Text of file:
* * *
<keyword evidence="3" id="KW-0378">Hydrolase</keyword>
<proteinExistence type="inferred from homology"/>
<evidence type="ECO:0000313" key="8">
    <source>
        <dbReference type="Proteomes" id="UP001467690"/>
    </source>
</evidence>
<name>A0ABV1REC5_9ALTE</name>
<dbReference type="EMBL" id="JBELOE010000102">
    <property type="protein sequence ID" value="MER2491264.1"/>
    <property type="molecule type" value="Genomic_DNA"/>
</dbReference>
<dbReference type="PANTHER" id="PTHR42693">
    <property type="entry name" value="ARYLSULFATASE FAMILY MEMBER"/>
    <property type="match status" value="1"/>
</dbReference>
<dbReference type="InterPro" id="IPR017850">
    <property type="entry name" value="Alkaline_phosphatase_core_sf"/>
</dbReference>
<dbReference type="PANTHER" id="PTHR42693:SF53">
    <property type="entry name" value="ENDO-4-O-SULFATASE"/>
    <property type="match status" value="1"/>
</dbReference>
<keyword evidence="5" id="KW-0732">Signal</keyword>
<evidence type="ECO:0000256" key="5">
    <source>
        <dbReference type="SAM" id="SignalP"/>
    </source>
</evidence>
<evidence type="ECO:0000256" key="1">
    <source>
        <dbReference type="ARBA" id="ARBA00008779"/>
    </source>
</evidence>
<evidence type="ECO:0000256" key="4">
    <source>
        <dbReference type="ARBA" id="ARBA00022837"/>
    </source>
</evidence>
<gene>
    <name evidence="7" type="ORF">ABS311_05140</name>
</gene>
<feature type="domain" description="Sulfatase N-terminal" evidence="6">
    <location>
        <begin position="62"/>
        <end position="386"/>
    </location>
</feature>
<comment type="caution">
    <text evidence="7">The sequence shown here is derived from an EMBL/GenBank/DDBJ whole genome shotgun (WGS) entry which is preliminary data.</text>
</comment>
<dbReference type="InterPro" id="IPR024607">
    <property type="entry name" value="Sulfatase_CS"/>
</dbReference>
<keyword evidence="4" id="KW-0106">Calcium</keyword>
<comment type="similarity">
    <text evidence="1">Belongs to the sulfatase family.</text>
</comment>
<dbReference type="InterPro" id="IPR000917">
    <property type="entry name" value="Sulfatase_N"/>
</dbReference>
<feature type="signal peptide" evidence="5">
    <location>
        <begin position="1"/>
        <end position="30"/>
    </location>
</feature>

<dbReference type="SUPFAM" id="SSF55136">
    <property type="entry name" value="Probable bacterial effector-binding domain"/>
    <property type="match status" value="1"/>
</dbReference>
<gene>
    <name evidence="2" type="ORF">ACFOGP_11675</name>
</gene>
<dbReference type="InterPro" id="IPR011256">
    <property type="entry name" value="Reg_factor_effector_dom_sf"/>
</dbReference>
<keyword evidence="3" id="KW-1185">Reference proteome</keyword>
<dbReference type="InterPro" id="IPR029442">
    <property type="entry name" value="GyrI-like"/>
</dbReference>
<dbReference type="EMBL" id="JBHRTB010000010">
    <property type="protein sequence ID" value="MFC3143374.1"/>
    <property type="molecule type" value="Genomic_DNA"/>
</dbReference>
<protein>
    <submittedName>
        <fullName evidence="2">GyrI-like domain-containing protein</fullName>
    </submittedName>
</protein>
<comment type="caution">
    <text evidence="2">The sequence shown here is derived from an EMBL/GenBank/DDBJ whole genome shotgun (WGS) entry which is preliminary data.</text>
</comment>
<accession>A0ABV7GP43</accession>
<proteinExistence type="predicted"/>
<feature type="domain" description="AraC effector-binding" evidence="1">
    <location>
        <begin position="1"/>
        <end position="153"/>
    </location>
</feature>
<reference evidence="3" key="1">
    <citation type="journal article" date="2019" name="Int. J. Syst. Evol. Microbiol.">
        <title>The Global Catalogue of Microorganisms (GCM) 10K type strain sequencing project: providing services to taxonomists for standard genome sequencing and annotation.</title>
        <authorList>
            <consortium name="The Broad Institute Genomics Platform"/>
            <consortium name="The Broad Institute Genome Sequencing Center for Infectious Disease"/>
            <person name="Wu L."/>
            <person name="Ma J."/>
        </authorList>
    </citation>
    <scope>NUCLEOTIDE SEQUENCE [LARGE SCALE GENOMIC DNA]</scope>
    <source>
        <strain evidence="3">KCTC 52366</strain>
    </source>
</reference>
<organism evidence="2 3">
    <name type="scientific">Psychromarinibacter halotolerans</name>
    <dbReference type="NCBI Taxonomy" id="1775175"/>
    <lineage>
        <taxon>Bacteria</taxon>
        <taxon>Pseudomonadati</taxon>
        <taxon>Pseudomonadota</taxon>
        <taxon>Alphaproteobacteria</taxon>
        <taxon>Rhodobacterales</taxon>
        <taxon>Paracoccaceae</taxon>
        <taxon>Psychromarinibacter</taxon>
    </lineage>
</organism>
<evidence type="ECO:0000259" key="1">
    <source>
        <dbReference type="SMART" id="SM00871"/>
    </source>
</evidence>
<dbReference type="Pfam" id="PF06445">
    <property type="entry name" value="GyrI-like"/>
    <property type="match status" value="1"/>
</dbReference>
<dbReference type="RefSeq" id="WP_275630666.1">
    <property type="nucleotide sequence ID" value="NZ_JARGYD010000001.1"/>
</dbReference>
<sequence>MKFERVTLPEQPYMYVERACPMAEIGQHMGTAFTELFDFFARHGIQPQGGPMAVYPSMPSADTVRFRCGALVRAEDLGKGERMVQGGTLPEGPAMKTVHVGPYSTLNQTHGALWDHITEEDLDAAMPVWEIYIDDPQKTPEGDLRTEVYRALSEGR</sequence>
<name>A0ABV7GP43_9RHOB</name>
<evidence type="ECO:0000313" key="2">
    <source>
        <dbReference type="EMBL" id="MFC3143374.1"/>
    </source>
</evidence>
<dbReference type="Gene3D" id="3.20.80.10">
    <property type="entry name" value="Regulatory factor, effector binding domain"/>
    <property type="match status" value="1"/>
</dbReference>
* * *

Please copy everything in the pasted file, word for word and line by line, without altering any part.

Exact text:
<keyword evidence="3" id="KW-0378">Hydrolase</keyword>
<proteinExistence type="inferred from homology"/>
<evidence type="ECO:0000313" key="8">
    <source>
        <dbReference type="Proteomes" id="UP001467690"/>
    </source>
</evidence>
<name>A0ABV1REC5_9ALTE</name>
<dbReference type="EMBL" id="JBELOE010000102">
    <property type="protein sequence ID" value="MER2491264.1"/>
    <property type="molecule type" value="Genomic_DNA"/>
</dbReference>
<dbReference type="PANTHER" id="PTHR42693">
    <property type="entry name" value="ARYLSULFATASE FAMILY MEMBER"/>
    <property type="match status" value="1"/>
</dbReference>
<dbReference type="InterPro" id="IPR017850">
    <property type="entry name" value="Alkaline_phosphatase_core_sf"/>
</dbReference>
<dbReference type="PANTHER" id="PTHR42693:SF53">
    <property type="entry name" value="ENDO-4-O-SULFATASE"/>
    <property type="match status" value="1"/>
</dbReference>
<keyword evidence="5" id="KW-0732">Signal</keyword>
<evidence type="ECO:0000256" key="5">
    <source>
        <dbReference type="SAM" id="SignalP"/>
    </source>
</evidence>
<evidence type="ECO:0000256" key="1">
    <source>
        <dbReference type="ARBA" id="ARBA00008779"/>
    </source>
</evidence>
<evidence type="ECO:0000256" key="4">
    <source>
        <dbReference type="ARBA" id="ARBA00022837"/>
    </source>
</evidence>
<gene>
    <name evidence="7" type="ORF">ABS311_05140</name>
</gene>
<feature type="domain" description="Sulfatase N-terminal" evidence="6">
    <location>
        <begin position="62"/>
        <end position="386"/>
    </location>
</feature>
<comment type="caution">
    <text evidence="7">The sequence shown here is derived from an EMBL/GenBank/DDBJ whole genome shotgun (WGS) entry which is preliminary data.</text>
</comment>
<dbReference type="InterPro" id="IPR024607">
    <property type="entry name" value="Sulfatase_CS"/>
</dbReference>
<keyword evidence="4" id="KW-0106">Calcium</keyword>
<comment type="similarity">
    <text evidence="1">Belongs to the sulfatase family.</text>
</comment>
<dbReference type="InterPro" id="IPR000917">
    <property type="entry name" value="Sulfatase_N"/>
</dbReference>
<feature type="signal peptide" evidence="5">
    <location>
        <begin position="1"/>
        <end position="30"/>
    </location>
</feature>

<dbReference type="SUPFAM" id="SSF55136">
    <property type="entry name" value="Probable bacterial effector-binding domain"/>
    <property type="match status" value="1"/>
</dbReference>
<gene>
    <name evidence="2" type="ORF">ACFOGP_11675</name>
</gene>
<dbReference type="InterPro" id="IPR011256">
    <property type="entry name" value="Reg_factor_effector_dom_sf"/>
</dbReference>
<keyword evidence="3" id="KW-1185">Reference proteome</keyword>
<dbReference type="InterPro" id="IPR029442">
    <property type="entry name" value="GyrI-like"/>
</dbReference>
<dbReference type="EMBL" id="JBHRTB010000010">
    <property type="protein sequence ID" value="MFC3143374.1"/>
    <property type="molecule type" value="Genomic_DNA"/>
</dbReference>
<protein>
    <submittedName>
        <fullName evidence="2">GyrI-like domain-containing protein</fullName>
    </submittedName>
</protein>
<comment type="caution">
    <text evidence="2">The sequence shown here is derived from an EMBL/GenBank/DDBJ whole genome shotgun (WGS) entry which is preliminary data.</text>
</comment>
<accession>A0ABV7GP43</accession>
<proteinExistence type="predicted"/>
<feature type="domain" description="AraC effector-binding" evidence="1">
    <location>
        <begin position="1"/>
        <end position="153"/>
    </location>
</feature>
<reference evidence="3" key="1">
    <citation type="journal article" date="2019" name="Int. J. Syst. Evol. Microbiol.">
        <title>The Global Catalogue of Microorganisms (GCM) 10K type strain sequencing project: providing services to taxonomists for standard genome sequencing and annotation.</title>
        <authorList>
            <consortium name="The Broad Institute Genomics Platform"/>
            <consortium name="The Broad Institute Genome Sequencing Center for Infectious Disease"/>
            <person name="Wu L."/>
            <person name="Ma J."/>
        </authorList>
    </citation>
    <scope>NUCLEOTIDE SEQUENCE [LARGE SCALE GENOMIC DNA]</scope>
    <source>
        <strain evidence="3">KCTC 52366</strain>
    </source>
</reference>
<organism evidence="2 3">
    <name type="scientific">Psychromarinibacter halotolerans</name>
    <dbReference type="NCBI Taxonomy" id="1775175"/>
    <lineage>
        <taxon>Bacteria</taxon>
        <taxon>Pseudomonadati</taxon>
        <taxon>Pseudomonadota</taxon>
        <taxon>Alphaproteobacteria</taxon>
        <taxon>Rhodobacterales</taxon>
        <taxon>Paracoccaceae</taxon>
        <taxon>Psychromarinibacter</taxon>
    </lineage>
</organism>
<evidence type="ECO:0000259" key="1">
    <source>
        <dbReference type="SMART" id="SM00871"/>
    </source>
</evidence>
<dbReference type="Pfam" id="PF06445">
    <property type="entry name" value="GyrI-like"/>
    <property type="match status" value="1"/>
</dbReference>
<dbReference type="RefSeq" id="WP_275630666.1">
    <property type="nucleotide sequence ID" value="NZ_JARGYD010000001.1"/>
</dbReference>
<sequence>MKFERVTLPEQPYMYVERACPMAEIGQHMGTAFTELFDFFARHGIQPQGGPMAVYPSMPSADTVRFRCGALVRAEDLGKGERMVQGGTLPEGPAMKTVHVGPYSTLNQTHGALWDHITEEDLDAAMPVWEIYIDDPQKTPEGDLRTEVYRALSEGR</sequence>
<name>A0ABV7GP43_9RHOB</name>
<evidence type="ECO:0000313" key="2">
    <source>
        <dbReference type="EMBL" id="MFC3143374.1"/>
    </source>
</evidence>
<dbReference type="Gene3D" id="3.20.80.10">
    <property type="entry name" value="Regulatory factor, effector binding domain"/>
    <property type="match status" value="1"/>
</dbReference>